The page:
What do Race Horses and Roller Coasters Have In Common? Check This Thing Out.

Welcome to another #FreshTechFriday!  If you missed the last one, check it out here.  As an engineer, I love cool new engineery things.  Well someone came up with a roller coaster to train race horses, yep you read that right, a roller coaster!

If you watch the video below, they came up with a car, at first I looked at that car and thought heck, why not just use a cart or buggy like back in the old days?  But then they show a foal “working” (Minute 2:48) with the car, so essentially there is no weight or load put on the horse.  I do hope for welfare sake they just did that to prove a point.  If I am completely honest, that little guy is super cute.  Check it out in the video below, yes it gets a bit long but let me do a quick break down: car first 0:55, then foal 2:48,  the “roller coaster” stuff starts at 3:21, horse movement starts at 3:50, running starts at 6:15, at 6:40 it shows the machine raking the track behind it.

Im not entirely sure how I feel about this, I am sure there are safety features but they dont at all disclose what they are.  What happens if a horse falls?  Will the ones behind it run him over?  Do they get raked?  What happens if you have to suddenly stop?  A number of interviews say that they have been “weeks” without incidence as far as lameness goes, so they have that going for them.  A few things I do like is that it exercises the horse without putting weight on its back, and there is no bit to cause a hard mouth.  I put this in the category of a super fancy euro-ciser or hot walker.  As with everything, there are pros and cons, the comments from Youtube are fairly harsh but in all fairness, it’s not abusive and isn’t attempting to push an animal further than it can handle, as a matter of fact, it actually helps monitor.  You do lose out on that “personal touch” where a good rider would feel that a horse is “off” or not feeling well, but conversely, a bad rider might not feel anything and push the horse which would cause more injury.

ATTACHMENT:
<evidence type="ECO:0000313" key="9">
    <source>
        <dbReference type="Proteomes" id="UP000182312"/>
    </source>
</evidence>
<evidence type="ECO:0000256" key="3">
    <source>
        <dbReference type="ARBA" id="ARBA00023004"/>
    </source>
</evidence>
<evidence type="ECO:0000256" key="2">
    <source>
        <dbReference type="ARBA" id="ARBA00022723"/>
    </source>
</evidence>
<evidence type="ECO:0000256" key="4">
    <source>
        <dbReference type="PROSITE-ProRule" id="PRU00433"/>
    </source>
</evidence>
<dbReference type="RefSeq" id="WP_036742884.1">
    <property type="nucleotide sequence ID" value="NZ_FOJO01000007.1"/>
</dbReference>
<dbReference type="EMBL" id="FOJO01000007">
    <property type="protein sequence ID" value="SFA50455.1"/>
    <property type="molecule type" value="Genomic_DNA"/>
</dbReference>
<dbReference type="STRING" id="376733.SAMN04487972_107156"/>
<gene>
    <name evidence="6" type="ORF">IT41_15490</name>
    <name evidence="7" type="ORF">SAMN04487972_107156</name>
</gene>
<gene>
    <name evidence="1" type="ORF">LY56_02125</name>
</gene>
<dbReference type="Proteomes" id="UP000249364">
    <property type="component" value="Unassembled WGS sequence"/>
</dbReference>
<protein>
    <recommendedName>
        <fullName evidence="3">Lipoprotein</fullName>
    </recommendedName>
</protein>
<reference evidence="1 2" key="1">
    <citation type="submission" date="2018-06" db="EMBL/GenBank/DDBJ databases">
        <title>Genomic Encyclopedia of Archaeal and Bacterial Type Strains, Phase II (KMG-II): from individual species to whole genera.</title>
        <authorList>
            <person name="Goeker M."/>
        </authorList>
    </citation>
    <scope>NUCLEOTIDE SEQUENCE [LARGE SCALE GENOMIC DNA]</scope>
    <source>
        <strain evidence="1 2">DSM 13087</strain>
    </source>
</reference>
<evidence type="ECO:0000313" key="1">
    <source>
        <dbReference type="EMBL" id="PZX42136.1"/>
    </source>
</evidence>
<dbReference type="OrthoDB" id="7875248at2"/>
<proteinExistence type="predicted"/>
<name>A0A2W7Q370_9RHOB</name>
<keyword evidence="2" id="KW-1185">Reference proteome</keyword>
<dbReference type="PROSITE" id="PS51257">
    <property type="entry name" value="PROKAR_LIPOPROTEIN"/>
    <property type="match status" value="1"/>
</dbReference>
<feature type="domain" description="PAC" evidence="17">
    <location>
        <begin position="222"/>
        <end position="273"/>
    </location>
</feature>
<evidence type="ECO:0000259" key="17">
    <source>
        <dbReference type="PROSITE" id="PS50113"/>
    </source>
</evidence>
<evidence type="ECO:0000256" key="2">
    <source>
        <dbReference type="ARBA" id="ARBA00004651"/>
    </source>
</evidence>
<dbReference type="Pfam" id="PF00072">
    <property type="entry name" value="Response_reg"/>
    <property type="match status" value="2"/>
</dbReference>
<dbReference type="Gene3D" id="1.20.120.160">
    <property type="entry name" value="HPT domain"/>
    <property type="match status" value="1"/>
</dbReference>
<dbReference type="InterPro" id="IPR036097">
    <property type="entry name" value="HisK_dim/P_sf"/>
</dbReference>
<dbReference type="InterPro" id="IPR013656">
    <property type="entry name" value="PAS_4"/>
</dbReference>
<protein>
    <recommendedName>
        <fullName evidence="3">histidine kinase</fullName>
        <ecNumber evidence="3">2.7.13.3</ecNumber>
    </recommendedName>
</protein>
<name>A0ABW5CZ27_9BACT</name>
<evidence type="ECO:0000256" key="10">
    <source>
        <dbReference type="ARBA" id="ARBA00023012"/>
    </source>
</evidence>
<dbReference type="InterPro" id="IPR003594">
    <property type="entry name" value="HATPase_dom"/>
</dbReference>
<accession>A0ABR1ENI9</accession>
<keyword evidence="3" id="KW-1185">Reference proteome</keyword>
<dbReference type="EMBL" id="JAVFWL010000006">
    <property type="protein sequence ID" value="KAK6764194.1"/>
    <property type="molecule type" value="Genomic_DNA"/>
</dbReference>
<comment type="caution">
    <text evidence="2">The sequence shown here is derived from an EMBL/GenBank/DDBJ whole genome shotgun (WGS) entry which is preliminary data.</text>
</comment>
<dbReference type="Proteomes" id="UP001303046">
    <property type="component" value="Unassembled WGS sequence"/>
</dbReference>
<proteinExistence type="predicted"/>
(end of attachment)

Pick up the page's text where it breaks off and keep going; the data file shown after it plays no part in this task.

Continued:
There is a sentimental side such as, this machine won’t pat the horse when he is good, but conversely, it also won’t hurt the horse in anger because machines don’t get angry.  The horse won’t learn to trust a human while working in this machine, but the horse won’t learn to distrust them either.  He may trust or distrust the machine but the machine is really designed to work the youngsters, before they head to the track to get ridden, so there is still time for the horse to get to know humans, but maybe this puts them at a disadvantage because the ones ridden from the start have had time to establish a longer working relationship with humans.  It’s hard to tell how this will affect future race horses.  But on a lighter side note, the seat up front looks like it would be a blast to ride around in, for the first 5 times, after that, I imagine it will get quite boring.  I could see this as a new way to condition event horses, hunters, and jumpers, similar to the eurocisers seen around.

Don’t whip out your checkbooks yet my friends, this gem will cost you about $26 million US.  There is one in the UK at Kingwood Stud and it was developed in Turkey, so if you want to ship your shiny new race horse to one of those locations to be trained, go right ahead.  Clearly this is not practical for your backyard horse trainer, but maybe your folks that are training for the Triple Crown races.  It will be interesting to see how this unfolds, although it has been around since at least 2009 and hasn’t taken the racing industry by storm yet.

Here is another article on this system showing the unit at Kingwood Stud in action, yes there is a video!